Where Did the Word “Jalopy” Come From?

No one knows for sure, apparently. The most popular theory is that it was derived from the name of a place in Mexico, Jalapa, where many used cars were supposedly sent from the United States during the early 1900s. The word first appears in print in the 1920s, and I did find the above explanation in newspapers as early as the 1940s. Newspaper readers of the 1940s also submitted these possible explanations:

  • In Germany, sloppy dress was called “sallopp” or “jallopp.” Hence a sloppy or run-down car could be called a jallopy in American slang transformation.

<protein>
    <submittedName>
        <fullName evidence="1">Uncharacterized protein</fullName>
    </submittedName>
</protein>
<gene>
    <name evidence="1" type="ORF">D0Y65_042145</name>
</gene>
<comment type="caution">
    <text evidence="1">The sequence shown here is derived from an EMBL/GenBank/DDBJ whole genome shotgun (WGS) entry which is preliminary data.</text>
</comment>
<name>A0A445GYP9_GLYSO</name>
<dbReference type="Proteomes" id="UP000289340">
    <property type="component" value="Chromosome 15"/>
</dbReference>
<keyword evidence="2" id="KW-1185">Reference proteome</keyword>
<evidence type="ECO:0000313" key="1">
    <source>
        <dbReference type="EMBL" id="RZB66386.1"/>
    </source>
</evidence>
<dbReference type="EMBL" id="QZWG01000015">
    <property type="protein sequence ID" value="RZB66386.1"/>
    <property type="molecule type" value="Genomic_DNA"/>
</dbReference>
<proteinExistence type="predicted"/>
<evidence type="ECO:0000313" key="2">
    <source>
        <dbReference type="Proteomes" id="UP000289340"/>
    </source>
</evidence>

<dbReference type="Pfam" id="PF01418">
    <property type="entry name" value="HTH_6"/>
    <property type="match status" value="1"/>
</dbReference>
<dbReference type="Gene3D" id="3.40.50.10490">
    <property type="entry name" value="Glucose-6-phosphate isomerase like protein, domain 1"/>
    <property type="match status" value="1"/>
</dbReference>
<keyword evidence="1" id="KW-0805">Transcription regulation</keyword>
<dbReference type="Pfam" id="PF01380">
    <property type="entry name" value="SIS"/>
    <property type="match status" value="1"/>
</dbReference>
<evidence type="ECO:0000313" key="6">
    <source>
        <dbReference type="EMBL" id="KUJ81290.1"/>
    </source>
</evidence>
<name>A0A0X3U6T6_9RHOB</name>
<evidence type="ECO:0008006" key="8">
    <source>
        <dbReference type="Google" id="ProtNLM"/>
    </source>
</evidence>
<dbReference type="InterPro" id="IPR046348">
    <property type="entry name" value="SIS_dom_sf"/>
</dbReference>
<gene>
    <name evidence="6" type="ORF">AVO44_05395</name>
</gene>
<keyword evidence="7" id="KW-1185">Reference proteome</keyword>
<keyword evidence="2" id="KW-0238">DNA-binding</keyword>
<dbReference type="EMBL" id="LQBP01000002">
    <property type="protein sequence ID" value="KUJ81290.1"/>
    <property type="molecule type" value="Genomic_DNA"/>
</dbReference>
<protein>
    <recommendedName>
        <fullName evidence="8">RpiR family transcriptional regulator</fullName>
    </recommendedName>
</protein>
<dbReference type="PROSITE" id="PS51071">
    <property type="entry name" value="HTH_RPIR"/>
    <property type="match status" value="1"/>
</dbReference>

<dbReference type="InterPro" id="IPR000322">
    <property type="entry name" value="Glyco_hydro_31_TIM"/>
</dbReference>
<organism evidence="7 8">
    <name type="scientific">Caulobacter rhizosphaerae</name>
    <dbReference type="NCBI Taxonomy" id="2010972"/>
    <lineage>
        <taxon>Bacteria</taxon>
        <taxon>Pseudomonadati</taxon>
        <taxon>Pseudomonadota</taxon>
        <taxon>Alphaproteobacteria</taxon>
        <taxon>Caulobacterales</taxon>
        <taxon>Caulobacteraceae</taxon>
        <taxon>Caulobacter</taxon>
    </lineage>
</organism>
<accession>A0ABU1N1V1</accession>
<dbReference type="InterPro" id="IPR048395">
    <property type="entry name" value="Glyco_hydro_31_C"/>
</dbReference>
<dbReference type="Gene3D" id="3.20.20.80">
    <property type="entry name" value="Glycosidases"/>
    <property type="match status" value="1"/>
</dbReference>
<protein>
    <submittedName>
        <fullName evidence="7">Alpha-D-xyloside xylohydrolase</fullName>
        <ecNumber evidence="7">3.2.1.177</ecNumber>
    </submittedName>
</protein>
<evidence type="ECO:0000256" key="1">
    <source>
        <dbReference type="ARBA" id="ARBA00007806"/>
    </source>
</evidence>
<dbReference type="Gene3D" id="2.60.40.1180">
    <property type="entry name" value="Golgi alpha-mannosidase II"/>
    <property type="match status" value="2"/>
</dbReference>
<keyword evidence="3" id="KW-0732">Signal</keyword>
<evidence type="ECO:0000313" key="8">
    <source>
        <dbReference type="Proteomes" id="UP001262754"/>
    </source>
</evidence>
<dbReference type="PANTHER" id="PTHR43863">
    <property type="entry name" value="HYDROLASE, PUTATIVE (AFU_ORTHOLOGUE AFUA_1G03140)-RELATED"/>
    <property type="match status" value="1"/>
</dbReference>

• The Czech word chalupa means a small house or shack badly in need of repair.
  • The German word Schaluppe, meaning a small boat or sloop in poor shape.
  • The Spanish word dilapidado means squandered. Mexican border Spanish first changed it to “jeh-la-pi-DOW,” and then to “jeh-LAH-pay,” and finally, in American slang, to “jalopy.”

Whatever the origination, the US government adopted the word to encourage the scrapping of old automobiles for the war effort. This article is from October of 1942: